Tariq Ramadan’s latest attempt to legally obtain a visa to the United States was denied on Sept. 24. This was not the first time that Mr. Ramadan — an Egyptian-born, Swiss citizen and the grandson of Muslim Brotherhood founder Hasan al-Banna — was barred from the United States On July 28, 2004, the Department of Homeland Security revoked Mr. Ramadan’s visa under the Immigration and Nationality Act. In that instance, while no specifics were given, Mr. Ramadan’s activities — lectures and writings in support of the Islamist agenda — were presumed the obvious cause.
According to State Department spokeswoman Janelle Hironimus, Mr. Ramadan’s latest application for a visa was denied “based solely on his actions, which constituted providing material support to a terrorist organization.” However, Mr. Ramadan, an Oxford University fellow, claims that his contributions of $940 between 1998-2002 to the French-based Hamas front “Committee for Palestinian Charity and Aid” were legal, because the United States listed it as “Specially Designated Global Terrorists” only in 2003. Nevertheless, the Palestinian charity (and its 17 aliases) at the same Lille, Lyon and Paris addresses, had already been publicly identified and designated by Israel as a Hamas front organization in May 1997. Indeed, Mr. Ramadan reiterated his commitment to Hamas saying: “If the price to pay for this commitment is to never to tread upon American soil, I am ready to pay that without the slightest hesitation.”
Mr. Ramadan, however, claims his funding of Hamas was just an excuse. The “Bush administration has barred me for a much simpler reason: It doesn’t care for my political views.”
In public statements from London, where he was appointed last year to the government’s “working group on tackling extremism,” and in an Oct. 1 op-ed in The Washington Post, Mr. Ramadan declared that unlike the enlightened Europeans who allow criticism, especially regarding the war on terrorism, “the U.S. government’s paranoia has evolved far beyond a fear of particular individuals and taken on a much more insidious form: the fear of ideas.”
Although the U.S. government barred him for his terror financing, his “ideas” and influence among Muslims are nothing to sneeze at.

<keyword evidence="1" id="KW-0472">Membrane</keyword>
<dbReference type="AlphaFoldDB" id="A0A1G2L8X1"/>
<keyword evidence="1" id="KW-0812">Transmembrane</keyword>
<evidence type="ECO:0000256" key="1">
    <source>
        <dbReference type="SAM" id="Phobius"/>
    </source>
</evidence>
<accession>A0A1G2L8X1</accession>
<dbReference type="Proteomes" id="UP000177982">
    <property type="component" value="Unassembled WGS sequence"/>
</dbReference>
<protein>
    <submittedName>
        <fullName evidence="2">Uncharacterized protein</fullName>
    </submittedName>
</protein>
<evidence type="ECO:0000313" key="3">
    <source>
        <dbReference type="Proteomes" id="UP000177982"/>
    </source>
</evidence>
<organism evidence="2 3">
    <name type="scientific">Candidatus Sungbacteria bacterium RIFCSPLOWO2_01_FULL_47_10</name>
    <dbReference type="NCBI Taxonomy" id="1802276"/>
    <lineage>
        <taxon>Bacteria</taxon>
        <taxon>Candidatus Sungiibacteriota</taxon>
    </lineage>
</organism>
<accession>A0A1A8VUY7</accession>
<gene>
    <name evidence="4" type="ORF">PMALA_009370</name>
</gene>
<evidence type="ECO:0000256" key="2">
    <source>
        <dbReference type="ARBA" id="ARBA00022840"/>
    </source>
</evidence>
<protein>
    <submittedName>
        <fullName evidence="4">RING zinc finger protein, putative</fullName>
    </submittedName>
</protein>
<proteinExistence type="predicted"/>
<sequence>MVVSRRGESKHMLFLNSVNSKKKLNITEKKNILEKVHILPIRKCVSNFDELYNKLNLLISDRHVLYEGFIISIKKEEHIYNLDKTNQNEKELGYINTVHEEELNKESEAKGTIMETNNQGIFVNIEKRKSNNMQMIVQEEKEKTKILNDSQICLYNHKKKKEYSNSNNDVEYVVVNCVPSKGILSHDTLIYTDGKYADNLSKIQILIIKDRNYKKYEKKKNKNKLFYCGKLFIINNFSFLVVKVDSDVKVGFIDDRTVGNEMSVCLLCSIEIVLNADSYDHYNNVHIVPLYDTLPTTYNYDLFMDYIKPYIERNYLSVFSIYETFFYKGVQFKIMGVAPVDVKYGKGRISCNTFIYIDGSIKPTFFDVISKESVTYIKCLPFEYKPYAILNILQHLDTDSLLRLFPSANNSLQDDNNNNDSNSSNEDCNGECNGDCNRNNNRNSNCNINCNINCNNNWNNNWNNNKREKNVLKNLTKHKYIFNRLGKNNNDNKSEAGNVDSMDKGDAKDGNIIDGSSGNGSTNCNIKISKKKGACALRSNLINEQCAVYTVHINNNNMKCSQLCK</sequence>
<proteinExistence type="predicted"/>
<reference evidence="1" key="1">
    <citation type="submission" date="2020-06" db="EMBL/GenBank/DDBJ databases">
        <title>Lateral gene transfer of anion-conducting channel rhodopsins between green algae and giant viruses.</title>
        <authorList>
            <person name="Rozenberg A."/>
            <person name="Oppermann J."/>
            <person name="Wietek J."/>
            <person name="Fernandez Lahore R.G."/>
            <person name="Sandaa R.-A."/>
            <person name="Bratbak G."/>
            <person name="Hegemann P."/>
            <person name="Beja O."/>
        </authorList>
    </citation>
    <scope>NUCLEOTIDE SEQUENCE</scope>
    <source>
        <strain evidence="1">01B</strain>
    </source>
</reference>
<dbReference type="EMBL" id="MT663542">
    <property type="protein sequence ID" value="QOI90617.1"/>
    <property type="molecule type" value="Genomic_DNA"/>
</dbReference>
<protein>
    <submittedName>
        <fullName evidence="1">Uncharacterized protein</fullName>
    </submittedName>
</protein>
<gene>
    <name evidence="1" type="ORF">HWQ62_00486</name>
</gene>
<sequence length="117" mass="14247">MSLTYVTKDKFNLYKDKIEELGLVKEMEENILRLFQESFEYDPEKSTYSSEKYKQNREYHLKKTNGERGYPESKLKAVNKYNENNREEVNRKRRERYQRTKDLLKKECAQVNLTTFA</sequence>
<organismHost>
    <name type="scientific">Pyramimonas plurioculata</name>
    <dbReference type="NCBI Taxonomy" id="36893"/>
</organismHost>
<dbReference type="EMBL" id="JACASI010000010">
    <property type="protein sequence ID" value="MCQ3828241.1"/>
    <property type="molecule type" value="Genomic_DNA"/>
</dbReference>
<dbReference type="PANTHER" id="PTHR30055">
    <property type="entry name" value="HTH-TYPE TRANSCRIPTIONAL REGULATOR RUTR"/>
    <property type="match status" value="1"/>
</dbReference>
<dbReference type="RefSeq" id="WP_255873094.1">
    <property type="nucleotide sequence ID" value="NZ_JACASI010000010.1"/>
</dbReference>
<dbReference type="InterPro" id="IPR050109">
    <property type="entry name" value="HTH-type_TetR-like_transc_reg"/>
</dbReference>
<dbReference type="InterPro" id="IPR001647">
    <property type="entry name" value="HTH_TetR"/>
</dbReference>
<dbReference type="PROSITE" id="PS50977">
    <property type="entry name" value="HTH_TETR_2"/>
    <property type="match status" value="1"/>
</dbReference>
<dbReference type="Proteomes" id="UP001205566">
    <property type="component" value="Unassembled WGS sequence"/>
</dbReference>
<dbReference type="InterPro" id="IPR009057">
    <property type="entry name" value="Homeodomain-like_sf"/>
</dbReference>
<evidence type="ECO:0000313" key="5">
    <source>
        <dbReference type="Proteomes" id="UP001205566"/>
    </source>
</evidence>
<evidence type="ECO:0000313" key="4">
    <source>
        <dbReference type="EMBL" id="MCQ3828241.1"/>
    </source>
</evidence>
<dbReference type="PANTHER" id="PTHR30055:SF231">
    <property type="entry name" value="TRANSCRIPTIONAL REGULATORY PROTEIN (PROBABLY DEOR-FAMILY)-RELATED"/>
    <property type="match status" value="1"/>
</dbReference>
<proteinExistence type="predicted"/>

Consider the following: On Dec. 8, 2005, the French prosecution of Chechen terror network chief Menad Benchellali revealed evidence of Mr. Ramadan’s links to terrorists in Europe. Benchellali had traveled to Switzerland “one or two times in 2000, to attend conferences on Islam provided by Tariq Ramadan.” Benchellali, who later planned chemical attacks in France “under the supervision of Abu Musab Al Zarqawi,” was sentenced in June to 10 years in prison.
Earlier, in March 2005, Algerian al Qaeda member Djamel Beghal received 10 years in prison in Paris for participating in a foiled terror attack on the U.S. embassy there. Beghal testified in September 2001 that “his religious engagement started in 1994,” when “he was in charge of writing the statements of Tariq Ramadan.” That October, Beghal added that he had also taken “courses given by Tariq Ramadan.”
Moreover, a 2001 Swiss intelligence memo said: “brothers Hani and Tariq Ramadan coordinated a meeting held in 1991 in Geneva attended by [al Qaeda leader] Ayman Al Zawahiri and Omar Abdel Rahman,” the imprisoned planner of the 1993 World Trade Center attack.
Spanish Judge Balatasar Garzon, whose investigations into the terror activities of the Algerian Ahmed Brahim, rendered a 10-year prison sentence in April 2006, reported Ramadan’s “routine contacts” with Brahim, the alleged financial chief of Al Qaeda in Europe and financier of the 1998 U.S. embassy bombings in Kenya and Tanzania.
Mr. Ramadan denies these charges. But according to French terrorism expert Jean-Charles Brisard, Mr. Ramadan also “denied being a director of the Geneva Islamic Center, a position he still holds, according to the official Swiss register of companies.”
Mr. Ramadan’s activities do not stop in Europe. In 1995, when the Algerian Armed Islamist Movement (AIM) perpetrated several terrorist attacks in Paris, French Interior Minister Jean Louis Debre barred Mr. Ramadan at that time from France — based on his links to AIM. Tunisia, Saudi Arabia and his native Egypt also bar Mr. Ramadan from crossing their boarders. He is denied entrance to those countries, not for supporting Hamas or because he carries peaceful messages. They keep him out because of his links to and influence on radical Muslim groups.
Regardless, Mr. Ramadan’s popularity among the Europeans is growing fast. He was just nominated by the EuropeanVoice, a Brussels-based newspaper covering the European Union, for a Europeans of the Year Award in two categories: the Non-EU Citizen who “has had the biggest impact on the Union in 2006,” together with Bill Gates, Kofi Annan, Alan Greenspan and Mahmoud Abbas, and as European of the Year with the likes of Italy’s prime minister, Romano Prodi, and German Chancellor Angela Merkel.
So do not count Mr. Ramadan out, yet. The American Civil Liberties Union, which filled several lawsuits on his behalf, condemned the State Department’s decision, and said, “it was considering an appeal.” Stay tuned.
Rachel Ehrenfeld is director of the American Center for Democracy. Alyssa A. Lappen is a senior fellow at the American Center for Democracy.